Today is my last full working day here – I leave on the seven o’clock ferry tomorrow morning. I have so much left to do here today. So I had best get with the program. I will try to post something tomorrow once I get to my hotel in Athens. There is no wifi on the ferry, and, as I recall from the afternoon I spent there a few years ago, waiting for my lost bag to show up, the airport in Alexandroupolis has no internet. And I will have hours to kill between my ferry arrival at 9:30 am and my flight at 2:30 pm.

More later!

Over the weekend, local fishermen found an amphora while out on their boat. They brought to the museum:

It is so well preserved, at least as the physical object goes. I wonder what is underneath all of the sea slime.

And in other breaking news, over the weekend a retaining wall in the sanctuary gave way. So the archaeology team is busy looking at what has been revealed. The wall is near the Neorion, what is more commonly called the Ship Monument, pictured in this gigapan. The wall that gave way is in the foreground on the left hand side. What will we find?

In the meantime, I continue my search for ancient quanta.

Tune in tomorrow!

Yes, viewers, Kansas City has nothing on Kamariotissa. New to the island this year: a solar panel farm, as seen below:

And, in other news, I am finally analyzing data. Film at 11.

See ya tomorrow!

1. The Customer Support team in the Office of Information Services, Rollins School of Public Health, Emory University, really saved my bacon yesterday. I now have a SAS license good for another year. Thanks to Reuben, Sidney (who did 95% of the work), and Belinda, who was emailing with me at 4 in the morning EDT yesterday. Now I have no excuse for not finishing these analyses.

2. Yesterday I told you about using the iPad app, 123D Catch. Here is the link to the view of the object in the AutoDesk gallery. I had a blast making that one, I think I’ll make a few more while I am here.

3. If you listened to the media player file in the Sounds of Samothrace post, you might have heard a lot of wind causing an unpleasant situation with the microphone. I have crafted a solution to this problem that would make MacGyver proud:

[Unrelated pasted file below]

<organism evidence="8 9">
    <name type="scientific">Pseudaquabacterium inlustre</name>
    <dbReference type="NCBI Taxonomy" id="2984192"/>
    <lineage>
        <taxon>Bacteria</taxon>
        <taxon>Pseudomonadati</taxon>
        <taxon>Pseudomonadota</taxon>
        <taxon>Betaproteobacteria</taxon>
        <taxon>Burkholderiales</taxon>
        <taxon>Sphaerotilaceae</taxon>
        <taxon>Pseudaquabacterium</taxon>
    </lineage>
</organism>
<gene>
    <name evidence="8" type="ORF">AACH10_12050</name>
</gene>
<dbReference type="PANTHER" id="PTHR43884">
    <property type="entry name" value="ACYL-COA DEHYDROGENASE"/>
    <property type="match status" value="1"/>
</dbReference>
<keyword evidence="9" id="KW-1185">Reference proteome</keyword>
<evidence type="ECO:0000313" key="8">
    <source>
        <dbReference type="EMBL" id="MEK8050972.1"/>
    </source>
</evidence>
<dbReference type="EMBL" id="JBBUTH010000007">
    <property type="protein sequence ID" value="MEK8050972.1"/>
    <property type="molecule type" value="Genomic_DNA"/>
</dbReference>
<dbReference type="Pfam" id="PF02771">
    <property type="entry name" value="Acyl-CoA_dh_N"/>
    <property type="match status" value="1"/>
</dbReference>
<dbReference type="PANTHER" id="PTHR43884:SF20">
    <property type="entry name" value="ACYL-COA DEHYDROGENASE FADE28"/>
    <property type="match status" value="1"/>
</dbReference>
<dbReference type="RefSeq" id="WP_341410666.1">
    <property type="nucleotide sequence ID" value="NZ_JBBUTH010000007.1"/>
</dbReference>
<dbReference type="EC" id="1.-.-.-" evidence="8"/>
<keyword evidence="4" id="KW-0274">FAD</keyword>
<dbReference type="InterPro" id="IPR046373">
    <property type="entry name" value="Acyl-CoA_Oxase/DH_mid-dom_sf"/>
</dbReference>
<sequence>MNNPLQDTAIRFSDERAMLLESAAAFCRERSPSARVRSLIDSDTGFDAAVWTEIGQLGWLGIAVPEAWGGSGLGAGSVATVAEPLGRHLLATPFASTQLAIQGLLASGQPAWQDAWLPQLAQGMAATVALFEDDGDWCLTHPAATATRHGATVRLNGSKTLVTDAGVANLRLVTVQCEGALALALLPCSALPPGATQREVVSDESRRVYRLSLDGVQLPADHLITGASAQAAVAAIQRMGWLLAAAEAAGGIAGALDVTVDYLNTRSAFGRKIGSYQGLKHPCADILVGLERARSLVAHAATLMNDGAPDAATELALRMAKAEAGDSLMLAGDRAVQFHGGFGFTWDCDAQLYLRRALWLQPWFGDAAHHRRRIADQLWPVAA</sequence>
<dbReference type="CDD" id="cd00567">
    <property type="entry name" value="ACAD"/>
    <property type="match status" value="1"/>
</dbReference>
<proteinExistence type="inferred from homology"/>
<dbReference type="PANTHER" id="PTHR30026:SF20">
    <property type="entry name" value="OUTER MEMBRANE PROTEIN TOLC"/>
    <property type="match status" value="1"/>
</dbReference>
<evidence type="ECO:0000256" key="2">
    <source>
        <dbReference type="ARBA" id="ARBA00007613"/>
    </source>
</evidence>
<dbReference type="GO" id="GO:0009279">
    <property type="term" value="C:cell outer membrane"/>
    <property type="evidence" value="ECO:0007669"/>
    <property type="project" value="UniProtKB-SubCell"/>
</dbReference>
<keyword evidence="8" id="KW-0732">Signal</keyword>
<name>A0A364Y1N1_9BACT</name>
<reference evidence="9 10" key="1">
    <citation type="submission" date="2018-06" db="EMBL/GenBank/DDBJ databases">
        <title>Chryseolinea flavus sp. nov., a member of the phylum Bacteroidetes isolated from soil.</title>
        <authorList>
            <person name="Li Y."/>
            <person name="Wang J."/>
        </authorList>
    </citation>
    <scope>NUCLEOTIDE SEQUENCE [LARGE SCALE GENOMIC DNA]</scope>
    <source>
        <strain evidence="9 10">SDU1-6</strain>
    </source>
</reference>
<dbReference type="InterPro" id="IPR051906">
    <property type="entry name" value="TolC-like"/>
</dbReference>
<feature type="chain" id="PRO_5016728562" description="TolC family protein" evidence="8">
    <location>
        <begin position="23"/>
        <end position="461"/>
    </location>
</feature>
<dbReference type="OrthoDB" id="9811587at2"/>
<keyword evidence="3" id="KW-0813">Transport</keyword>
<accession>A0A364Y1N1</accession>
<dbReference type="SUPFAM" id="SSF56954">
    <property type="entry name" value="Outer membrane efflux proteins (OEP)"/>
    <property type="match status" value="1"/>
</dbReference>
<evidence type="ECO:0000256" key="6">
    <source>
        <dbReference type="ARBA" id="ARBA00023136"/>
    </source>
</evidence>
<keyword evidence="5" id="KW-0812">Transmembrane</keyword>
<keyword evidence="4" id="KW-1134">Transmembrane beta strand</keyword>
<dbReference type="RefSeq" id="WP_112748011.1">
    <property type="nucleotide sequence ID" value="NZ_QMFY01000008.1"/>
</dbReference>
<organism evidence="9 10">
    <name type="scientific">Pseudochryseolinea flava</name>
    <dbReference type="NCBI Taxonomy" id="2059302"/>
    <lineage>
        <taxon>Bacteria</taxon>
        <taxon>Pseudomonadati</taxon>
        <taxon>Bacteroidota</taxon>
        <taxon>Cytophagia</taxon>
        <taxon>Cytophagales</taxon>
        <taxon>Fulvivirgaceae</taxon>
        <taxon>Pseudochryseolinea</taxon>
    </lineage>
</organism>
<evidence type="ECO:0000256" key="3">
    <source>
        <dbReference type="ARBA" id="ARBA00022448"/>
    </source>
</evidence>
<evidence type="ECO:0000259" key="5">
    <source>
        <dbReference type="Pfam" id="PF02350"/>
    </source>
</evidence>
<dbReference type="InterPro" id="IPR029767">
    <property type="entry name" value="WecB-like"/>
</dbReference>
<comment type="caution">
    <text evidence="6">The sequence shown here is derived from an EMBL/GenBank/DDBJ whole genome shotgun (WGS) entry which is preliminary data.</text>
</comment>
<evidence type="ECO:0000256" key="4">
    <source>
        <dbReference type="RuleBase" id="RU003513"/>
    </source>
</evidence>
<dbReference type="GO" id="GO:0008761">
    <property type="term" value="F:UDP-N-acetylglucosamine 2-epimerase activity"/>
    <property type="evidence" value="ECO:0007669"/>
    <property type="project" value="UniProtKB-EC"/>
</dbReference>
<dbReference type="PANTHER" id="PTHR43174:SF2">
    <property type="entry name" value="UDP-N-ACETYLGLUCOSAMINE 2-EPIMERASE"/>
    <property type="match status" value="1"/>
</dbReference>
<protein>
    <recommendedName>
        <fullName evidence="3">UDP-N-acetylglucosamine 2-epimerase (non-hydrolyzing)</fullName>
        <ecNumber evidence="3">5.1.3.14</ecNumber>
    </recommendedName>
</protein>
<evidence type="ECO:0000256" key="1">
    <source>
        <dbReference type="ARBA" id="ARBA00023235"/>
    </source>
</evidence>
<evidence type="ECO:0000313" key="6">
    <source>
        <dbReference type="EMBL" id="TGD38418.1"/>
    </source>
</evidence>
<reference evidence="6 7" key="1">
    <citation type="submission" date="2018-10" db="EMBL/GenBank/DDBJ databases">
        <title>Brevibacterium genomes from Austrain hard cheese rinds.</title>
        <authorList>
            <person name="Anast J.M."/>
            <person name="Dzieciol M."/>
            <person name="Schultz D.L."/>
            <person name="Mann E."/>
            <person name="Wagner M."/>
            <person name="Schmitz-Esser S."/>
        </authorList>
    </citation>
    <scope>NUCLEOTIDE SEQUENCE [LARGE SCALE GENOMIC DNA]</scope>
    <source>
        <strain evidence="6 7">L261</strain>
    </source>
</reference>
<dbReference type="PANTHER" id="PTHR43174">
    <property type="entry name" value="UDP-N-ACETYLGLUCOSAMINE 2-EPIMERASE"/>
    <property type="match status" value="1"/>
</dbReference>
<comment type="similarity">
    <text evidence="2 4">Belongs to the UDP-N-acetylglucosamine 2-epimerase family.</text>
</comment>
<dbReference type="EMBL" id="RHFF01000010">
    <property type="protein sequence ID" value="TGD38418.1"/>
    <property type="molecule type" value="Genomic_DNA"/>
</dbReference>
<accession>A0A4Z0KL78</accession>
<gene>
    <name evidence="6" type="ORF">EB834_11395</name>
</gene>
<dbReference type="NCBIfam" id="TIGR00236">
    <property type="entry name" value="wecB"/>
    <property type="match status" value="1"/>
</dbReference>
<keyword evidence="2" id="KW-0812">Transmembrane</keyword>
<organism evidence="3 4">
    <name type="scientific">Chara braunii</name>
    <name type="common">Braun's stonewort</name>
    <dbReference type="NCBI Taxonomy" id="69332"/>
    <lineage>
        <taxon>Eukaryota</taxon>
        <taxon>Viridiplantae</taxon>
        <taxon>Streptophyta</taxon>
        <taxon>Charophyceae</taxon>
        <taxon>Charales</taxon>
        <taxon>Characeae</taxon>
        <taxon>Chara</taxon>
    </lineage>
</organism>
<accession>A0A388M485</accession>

Thanks to my Dear Husband and my future Son-In-Law for helping me figure out what to do, and to Stephen Koob, who is here teaching the students in the conservation lab, for helping me with the taping. I knew that extra piece of foam would come in handy!

4. Now I’m off to work on my analyses. We don’t work on Sunday, so no post tomorrow. See you on Monday!

I have a lot of gear with me. Approximately 100 pounds of gear. I would guess that only 20 pounds or less of that is clothes and toiletries. The rest is all manner of computers, associated drives and cables, cameras (I am packing 4 of them), the Gigapan. And then there are the plugs, adapters, and batteries, lots and lots of batteries. Here is a picture of my work station.

iPad, MacBookAir, iPhone, plugs, cables, adapters, thumb drives galore.

Alas, yesterday the Great God of Technology  was vacillating in the favors shown to me.

The Good: About a month ago I ran across 123D Catch, a product of AutoDesk that has an iPad app. The app supposedly allows you to take pictures with the iPad of a person, place, or thing, then it stitches them together to produce a 3d model that you can rotate in space. It was free, so I thought, why not?

Yesterday, during the Ugly, I tried it out. I decided to see if I could reconstruct this object:

This is an architectural fragment from one of the buildings here.

So I took a bunch of pictures of this object and let 123D Catch work its magic. It is difficult using just still photography to get a really good sense of how easy it is to manipulate this “object” as it has been reconstructed by the program. But here is how it initially appears

and now I have swiped my fingers across the screen to rotate “it” “in space”

It took 45 minutes from the time I started the tutorial until I had this finished “object” – this is just too cool for words.

The Bad: Internet service is really slow here. We must be only one step up from dial-up in terms of speed. And cell phone service is even worse. A lot of the time I have no coverage, and there are at least 3 different companies that alternately appear as the roaming service provider.

The Ugly: My focus on this trip has been in doing statistical analysis, and I depend on SAS, a widely known software package, to do this. Now for days my SAS log has been saying that my license is due to expire in 45 days. But yesterday afternoon I noticed that the log said that my license is due to expire TOMORROW! Yikes!!

I dashed off an email to the help desk back at home. I even tried to talk to them twice, but the call was dropped both times before I could do much more than to say hello. Fortunately both Reuben and Sidney were most responsive – Thanks, guys. Unfortunately I might be out of luck beginning midnight EDT until sometime late afternoon my time on Monday if they don’t figure out how to upgrade my SAS installation to the next version, then renew my license. That means I would lose all day Saturday of working as well as most of Monday. Since I leave on Thursday on the 7 am ferry, I am not very happy with this prospect. Let’s hope that they can figure out a way…